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The Spokesman-Review Newspaper
Spokane, Washington  Est. May 19, 1883

With “GOLD,” children’s book author David Shannon mines an ancient story with a new twist

Children’s author and illustrator David Shannon is back with his first foray into Greek mythology and rhyming narrative, “GOLD!”

A retelling of the classic tale of King Midas, the story follows Maximillian Midas, a young boy with love in his heart for one thing, and one thing only, “GOLD!” Gold statues, fountains, trinkets of all kinds and a castle to top it all off.

But no matter how high his treasure trove grows, Maxie realizes the lonelier and greedier he gets, the less the gold belongs to him and the more he belongs to it.

“I wanted to write a story of greed,” said Shannon, who grew up in Spokane. “A greedy person is not a happy person – there’re a lot of stories about how greed hurts everybody around you, but I wanted to focus on the fact that greed also isolates the greedy person.”

The story of Midas is so ubiquitous, Shannon explained, he can hardly remember the first time he heard it.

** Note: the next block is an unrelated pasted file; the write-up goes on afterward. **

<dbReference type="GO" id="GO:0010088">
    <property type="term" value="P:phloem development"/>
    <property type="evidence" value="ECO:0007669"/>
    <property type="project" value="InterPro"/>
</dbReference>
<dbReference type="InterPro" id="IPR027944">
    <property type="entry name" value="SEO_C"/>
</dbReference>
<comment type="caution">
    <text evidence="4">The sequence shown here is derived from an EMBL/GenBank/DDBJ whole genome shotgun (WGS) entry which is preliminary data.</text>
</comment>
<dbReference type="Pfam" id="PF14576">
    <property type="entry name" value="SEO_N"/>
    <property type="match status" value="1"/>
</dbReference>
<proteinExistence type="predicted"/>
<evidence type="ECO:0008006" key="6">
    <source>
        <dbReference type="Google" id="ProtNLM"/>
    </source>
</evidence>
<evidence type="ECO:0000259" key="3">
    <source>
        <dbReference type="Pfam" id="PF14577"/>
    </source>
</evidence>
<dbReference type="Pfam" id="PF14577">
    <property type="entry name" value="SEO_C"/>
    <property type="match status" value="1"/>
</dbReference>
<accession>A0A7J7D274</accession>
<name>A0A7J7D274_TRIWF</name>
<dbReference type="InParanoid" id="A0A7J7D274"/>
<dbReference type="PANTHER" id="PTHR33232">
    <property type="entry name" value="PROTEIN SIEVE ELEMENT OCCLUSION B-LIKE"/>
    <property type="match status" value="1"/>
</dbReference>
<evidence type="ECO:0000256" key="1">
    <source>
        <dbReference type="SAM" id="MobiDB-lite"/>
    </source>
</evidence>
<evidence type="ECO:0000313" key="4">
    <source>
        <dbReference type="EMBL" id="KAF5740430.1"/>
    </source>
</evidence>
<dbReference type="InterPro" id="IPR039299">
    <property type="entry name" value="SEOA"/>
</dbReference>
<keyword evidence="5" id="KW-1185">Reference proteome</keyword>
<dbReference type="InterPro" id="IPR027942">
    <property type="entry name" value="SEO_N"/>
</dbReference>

“I’m always jotting down ideas,” he said. “And one day this just popped into my head.”

The structure of the work is similar to some of Shannon’s longer form works like “A Bad Case of Stripes.” But unlike his other works, Shannon decided to write the story in verse.

“Maybe it’s because so many words rhyme with gold,” he said, but the rhymes almost seemed to write themselves.

Either way, the structure helped maintain a more lighthearted atmosphere in a story that might otherwise have felt too heavy for his intended audience.

Shannon became well known as a children’s author and illustration for books like his “David” series – the first of which, “No, David!” was a Caldecott Honor Book in 1999 – as well as “Good Boy, Fergus” and “Duck on a Bike.”

Working as a writer and illustrator brings its own set of challenges, Shannon explained. With the storyline all but finished, he set to work on the illustrations. And as much of a burden the gold proves to be for Maxie, painting it on nearly every page proved similarly challenging for Shannon.

“Gold is so shiny and reflective and since, in the book, there’s so much of it, it took a long time,” he said, explaining how he had to experiment with his oil paints along the way, creating different effects. “I didn’t want it to look cold and metallic as much as I wanted it to look kind of enticing.”

It was important, he explained, to make it look fun at first.

“He’s got a castle on a gold mountain, he’s rolling around in his gold – at that point, he’s having fun,” Shannon said. “But what he doesn’t realize is it’s taking over his soul.”

Through the story, Shannon hopes to highlight where true happiness is found.

“Genuine happiness comes from friends and family and enjoying life and being able to appreciate everything around you,” he said.

“Gold!” is available at Auntie’s Bookstore (402 W. Main Ave.) and online through Wishing Tree Books at